INEFFABLE is a project completed by First Year student Eden Touil Tartour, as she used 3D printing to solve a problem. Her project was featured on MakerBot Stories.
Eden breaks down the process:
Solve the problem of communication – from boundaries of language, sight, sound and speech – that concern absolutely everyone. Is there an alternative way to communicate more broadly?
Create an image-based language that questions semiotics and the appearance of an image in the context of contemporary visual culture that can be understood by everyone. A 3D object makes this possible.
HOW DOES THE LANGUAGE WORK?
There’s a simple code to learn to be able to understand the language where each shape represents a word, but combined with a sphere or a cube, for example, can change its meanings. Its place in the sentence can change its meaning too. The idea is to design the most simple and concise language possible. Well-known architects Frank Gehry and Zaha Hadid served as inspiration for designing the forms.
The first sentence ever written in this language is “There is no word to describe”. I thought it was appropriate and meaningful because as paradoxical as it may seem, this language is not using words anymore. Plus, I wanted to write it because it was often hard to describe what I thought, saw and felt when developing the project.
WHY 3D PRINTING?
There is a MakerBot: Replicator 2 available for student use in the Digital Lab at Parsons Paris, and this project was the perfect excuse to experiment with 3D objects. As I was looking for a new futuristic universal language, I wanted to use a machine that is forward thinking.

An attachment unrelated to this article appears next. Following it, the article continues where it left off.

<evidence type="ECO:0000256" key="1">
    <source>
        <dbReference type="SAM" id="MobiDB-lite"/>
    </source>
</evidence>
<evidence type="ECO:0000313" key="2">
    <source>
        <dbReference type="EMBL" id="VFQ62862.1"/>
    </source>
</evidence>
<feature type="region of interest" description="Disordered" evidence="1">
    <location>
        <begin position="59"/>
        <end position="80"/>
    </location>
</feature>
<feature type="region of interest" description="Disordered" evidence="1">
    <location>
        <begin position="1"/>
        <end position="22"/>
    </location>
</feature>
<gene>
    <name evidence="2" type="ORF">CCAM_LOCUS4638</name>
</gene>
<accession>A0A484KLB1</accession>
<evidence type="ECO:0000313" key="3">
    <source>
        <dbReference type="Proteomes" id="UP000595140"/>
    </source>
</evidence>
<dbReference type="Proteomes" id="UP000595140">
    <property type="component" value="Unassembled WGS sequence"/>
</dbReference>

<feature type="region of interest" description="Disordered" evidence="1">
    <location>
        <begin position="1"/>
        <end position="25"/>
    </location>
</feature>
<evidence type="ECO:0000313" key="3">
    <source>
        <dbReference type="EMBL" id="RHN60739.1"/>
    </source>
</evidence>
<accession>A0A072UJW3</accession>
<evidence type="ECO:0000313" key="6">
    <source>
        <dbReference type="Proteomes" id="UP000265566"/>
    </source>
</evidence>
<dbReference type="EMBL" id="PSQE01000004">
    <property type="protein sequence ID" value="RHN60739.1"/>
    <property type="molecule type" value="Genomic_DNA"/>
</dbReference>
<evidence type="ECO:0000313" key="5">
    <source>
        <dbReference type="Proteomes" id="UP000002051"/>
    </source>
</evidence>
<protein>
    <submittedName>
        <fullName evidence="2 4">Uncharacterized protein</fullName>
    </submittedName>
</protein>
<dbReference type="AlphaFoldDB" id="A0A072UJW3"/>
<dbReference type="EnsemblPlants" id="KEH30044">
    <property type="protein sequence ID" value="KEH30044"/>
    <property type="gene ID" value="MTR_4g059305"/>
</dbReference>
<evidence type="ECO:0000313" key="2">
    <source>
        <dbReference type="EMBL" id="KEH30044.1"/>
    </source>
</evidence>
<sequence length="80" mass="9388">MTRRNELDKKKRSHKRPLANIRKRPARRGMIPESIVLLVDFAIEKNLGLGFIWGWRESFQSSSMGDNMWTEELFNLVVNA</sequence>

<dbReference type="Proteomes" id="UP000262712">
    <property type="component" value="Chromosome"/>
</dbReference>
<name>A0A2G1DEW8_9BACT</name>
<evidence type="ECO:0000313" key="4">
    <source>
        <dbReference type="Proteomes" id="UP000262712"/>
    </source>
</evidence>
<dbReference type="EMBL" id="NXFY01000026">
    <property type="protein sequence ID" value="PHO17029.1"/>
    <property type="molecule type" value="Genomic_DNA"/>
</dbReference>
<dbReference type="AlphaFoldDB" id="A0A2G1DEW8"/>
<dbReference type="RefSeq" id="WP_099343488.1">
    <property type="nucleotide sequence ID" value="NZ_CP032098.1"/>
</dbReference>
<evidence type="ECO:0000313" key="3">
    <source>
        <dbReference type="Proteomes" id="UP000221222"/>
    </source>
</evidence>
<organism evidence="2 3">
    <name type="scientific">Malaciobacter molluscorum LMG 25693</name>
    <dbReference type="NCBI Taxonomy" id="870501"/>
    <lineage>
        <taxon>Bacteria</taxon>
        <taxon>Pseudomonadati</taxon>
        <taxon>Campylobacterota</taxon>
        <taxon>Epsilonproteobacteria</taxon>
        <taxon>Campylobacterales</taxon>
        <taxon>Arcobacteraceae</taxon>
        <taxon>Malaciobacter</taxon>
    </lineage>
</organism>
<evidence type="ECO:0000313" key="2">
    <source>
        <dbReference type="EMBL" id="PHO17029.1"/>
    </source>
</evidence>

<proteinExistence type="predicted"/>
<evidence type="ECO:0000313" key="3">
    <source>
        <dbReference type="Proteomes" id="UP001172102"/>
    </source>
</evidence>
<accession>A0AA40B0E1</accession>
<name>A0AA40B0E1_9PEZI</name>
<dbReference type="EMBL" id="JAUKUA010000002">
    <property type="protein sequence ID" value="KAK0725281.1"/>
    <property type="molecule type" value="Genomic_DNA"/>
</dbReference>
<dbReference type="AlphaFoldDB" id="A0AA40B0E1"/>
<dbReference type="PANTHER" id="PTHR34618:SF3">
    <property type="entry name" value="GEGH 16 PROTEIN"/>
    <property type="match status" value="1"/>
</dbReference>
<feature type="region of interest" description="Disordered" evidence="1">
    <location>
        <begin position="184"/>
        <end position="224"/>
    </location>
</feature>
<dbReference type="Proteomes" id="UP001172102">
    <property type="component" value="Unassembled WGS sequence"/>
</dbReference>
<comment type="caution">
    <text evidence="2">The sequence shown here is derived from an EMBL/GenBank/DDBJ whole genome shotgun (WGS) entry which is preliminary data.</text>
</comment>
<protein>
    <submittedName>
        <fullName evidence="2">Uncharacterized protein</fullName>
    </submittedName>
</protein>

I created the designs using the software Rhinoceros, which I discovered in the course of this project as well. It took me two to three hours to design each shape. I worked on all of them at the same time to create harmony between the shapes, which have to talk to each other in order to make the language work. The 3D printer allowed me to create these complex and rounded shapes in a very short period of time. The printer produced the designs consistently, and each came out after 4 to 7 hours of printing. I launched the printer every evening for a week to print the seven white objects.
As it was the first time I was using a 3D printer I did not know how my designs would look and feel like after they were printed. I started with some preliminary tests. One night, I launched a 3D print, but it fell after 30 minutes of printing because my design wasn’t balanced. After this first fail, I understood that my designs had to be perfect and stable before launching any print. I usually used the option “support on” on the MakerBot software for security. The MakerBot: Replicator 2 model allowed me to create 15x15x15 cm objects approximatively, which is the perfect size for objects that fit in hands.
For this project I decided to use a PLA plastic filament rather than an ABS, because the former is corn-based, biodegradable and less harmful for the environment. The forms use a significant amount of filament, so the goal was to be as sustainable as possible. Each shape came out differently in terms of textures: one might be slightly smoother, another might contain ridges. These differences add to my concept, as those who are blind would be able to recognize the objects not only by feeling their forms but also through their textures.
Take a closer look at INEFFABLE on Eden’s project website: Abstract Language.
Images by Eden Touil Tartour and PuxanBC.